Seven Japanese anime studios have joined the legacy of the Force. Each delivers unique talent and perspective to “Star Wars: Visions”—a collection of animated short films now streaming exclusively on Disney+.
The anime studios featured are: Kamikaze Douga, Geno Studio (Twin Engine), Studio Colorido (Twin Engine), TRIGGER, Kinema Citrus, Science Saru, and Production I.G. Each studio created a short using their signature animation and storytelling styles to realize their own visions of the galaxy far, far away.
I watched four of the nine animated shorts released yesterday and found a lot to be excited about.
This is the first formal venture into anime for Lucasfilm. Each “Star Wars: Visions” short bears a unique Japanese sensibility. Although some stray pretty far from what fans have seen in the Star Wars galaxy so far, the shorts ultimately align with the general tone and spirit of Star Wars storytelling.
The first episode “The Duel” echoes the films of Akira Kurosawa and pays homage to the Samurai heritage of Star Wars’ Jedi Knights. Although the animation style is much rougher than Disney fans are used to, I found this short to be compelling and immediately rewatched it to pick up all the details I missed the first time.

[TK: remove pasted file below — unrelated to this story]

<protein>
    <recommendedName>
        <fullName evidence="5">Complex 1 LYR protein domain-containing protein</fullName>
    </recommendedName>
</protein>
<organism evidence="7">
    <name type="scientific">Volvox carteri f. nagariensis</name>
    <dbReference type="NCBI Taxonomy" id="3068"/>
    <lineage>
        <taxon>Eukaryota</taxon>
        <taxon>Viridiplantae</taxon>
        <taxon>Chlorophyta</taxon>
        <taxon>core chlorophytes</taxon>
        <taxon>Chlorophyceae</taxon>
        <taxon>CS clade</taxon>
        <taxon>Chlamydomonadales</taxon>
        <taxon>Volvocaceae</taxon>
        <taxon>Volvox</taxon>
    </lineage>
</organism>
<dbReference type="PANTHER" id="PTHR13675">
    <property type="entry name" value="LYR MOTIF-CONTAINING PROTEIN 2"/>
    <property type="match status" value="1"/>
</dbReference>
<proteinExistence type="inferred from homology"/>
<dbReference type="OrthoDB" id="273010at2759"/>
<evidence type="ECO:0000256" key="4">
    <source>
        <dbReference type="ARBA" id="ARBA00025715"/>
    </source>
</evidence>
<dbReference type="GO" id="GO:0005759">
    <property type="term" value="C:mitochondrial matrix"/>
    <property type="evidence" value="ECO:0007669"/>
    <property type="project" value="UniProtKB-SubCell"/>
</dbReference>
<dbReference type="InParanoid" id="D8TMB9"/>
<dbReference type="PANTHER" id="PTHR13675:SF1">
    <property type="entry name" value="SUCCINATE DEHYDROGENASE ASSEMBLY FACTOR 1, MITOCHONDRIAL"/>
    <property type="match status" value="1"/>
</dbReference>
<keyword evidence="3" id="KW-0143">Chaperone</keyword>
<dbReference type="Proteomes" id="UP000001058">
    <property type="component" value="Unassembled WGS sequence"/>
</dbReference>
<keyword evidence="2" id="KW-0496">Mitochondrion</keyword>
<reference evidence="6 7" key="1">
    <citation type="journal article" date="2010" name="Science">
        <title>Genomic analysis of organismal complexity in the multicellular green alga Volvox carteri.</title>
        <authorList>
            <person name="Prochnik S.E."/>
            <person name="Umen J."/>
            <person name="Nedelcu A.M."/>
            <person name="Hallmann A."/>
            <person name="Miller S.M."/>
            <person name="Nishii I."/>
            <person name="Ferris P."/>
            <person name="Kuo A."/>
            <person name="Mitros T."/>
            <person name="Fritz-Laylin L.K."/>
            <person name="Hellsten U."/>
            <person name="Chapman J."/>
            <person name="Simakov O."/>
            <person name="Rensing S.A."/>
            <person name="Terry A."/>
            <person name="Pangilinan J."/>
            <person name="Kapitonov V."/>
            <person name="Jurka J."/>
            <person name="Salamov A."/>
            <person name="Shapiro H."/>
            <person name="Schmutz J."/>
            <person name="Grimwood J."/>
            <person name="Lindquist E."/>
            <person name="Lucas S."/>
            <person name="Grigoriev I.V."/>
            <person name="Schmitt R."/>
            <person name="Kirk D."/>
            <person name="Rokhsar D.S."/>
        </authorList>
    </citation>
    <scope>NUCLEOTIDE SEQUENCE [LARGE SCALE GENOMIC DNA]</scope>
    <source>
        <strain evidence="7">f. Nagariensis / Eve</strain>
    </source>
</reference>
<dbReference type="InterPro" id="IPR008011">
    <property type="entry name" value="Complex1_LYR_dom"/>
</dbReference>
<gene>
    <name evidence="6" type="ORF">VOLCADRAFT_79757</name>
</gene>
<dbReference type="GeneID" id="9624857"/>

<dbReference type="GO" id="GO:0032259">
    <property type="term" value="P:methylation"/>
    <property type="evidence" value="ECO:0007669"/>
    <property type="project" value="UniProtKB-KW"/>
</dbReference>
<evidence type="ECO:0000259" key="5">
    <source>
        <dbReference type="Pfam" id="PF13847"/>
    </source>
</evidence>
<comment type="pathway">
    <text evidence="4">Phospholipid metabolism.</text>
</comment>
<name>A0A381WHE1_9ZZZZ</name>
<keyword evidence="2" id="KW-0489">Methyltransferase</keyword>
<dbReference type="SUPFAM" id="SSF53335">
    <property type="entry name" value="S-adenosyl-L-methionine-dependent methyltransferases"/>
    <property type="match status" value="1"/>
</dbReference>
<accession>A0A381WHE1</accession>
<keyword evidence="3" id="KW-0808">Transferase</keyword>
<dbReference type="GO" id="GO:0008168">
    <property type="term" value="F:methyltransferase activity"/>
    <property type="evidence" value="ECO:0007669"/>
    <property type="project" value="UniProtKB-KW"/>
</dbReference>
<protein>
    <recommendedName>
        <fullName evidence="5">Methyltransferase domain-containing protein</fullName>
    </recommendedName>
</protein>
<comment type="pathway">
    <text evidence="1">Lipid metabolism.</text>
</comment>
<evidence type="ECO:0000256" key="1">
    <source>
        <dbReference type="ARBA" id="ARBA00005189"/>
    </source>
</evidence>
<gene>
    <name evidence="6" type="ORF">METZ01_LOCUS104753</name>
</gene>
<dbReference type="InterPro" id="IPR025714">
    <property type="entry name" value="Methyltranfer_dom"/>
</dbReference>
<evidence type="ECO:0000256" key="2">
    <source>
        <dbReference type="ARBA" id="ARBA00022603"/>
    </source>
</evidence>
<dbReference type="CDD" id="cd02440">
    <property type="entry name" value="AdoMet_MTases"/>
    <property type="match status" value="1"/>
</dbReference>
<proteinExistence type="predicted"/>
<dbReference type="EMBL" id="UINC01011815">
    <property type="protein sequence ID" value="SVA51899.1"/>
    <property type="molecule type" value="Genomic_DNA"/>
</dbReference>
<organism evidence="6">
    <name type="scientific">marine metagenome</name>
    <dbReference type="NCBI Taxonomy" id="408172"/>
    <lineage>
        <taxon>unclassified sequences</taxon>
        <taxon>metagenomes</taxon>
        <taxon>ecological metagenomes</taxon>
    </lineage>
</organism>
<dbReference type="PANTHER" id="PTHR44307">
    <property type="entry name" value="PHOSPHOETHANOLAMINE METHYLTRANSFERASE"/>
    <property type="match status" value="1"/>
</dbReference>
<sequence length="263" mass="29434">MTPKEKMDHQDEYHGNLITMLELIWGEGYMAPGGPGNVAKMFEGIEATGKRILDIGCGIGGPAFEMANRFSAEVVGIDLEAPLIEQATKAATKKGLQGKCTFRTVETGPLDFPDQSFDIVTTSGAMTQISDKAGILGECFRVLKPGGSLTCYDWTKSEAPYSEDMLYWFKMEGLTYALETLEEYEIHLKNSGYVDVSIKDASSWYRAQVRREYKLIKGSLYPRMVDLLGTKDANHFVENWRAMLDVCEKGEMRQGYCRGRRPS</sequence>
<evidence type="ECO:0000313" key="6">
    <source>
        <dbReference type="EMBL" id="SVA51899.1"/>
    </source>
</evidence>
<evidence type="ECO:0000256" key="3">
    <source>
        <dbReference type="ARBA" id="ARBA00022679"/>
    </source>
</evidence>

I also enjoyed the “The Twins” episode. It reminded me very much of some of the Japanese animation I grew up with in the 1980s. The characters grabbed me immediately and the themes were instantly familiar to fans of the original trilogy. The color direction in this short might find it on the shortlist for future festival awards too.
Dark and light, twin powers, and Jedi powers. There were also some fantastic call outs to the second and third trilogies. I’d very much like to see this story continue in season two.
My favorite episode of the first four was “The Village Bride.” This had the feeling that I hope Star Wars tries to capture going forward. A reluctant hero has to figure out the situation before deciding whether or not to act, but when they do act, it’s decisive. The short film really could easily have been expanded into an entire series. It was that good.
From the first sketches of an idea made by George Lucas, stories told in the Star Wars galaxy have counted Japanese mythology and the films of Akira Kurosawa among their many influences.
The Star Wars franchise appears to be in good hands domestically and around the globe. I can’t wait to watch the next five episodes of the inaugural season of Star Wars: Visions.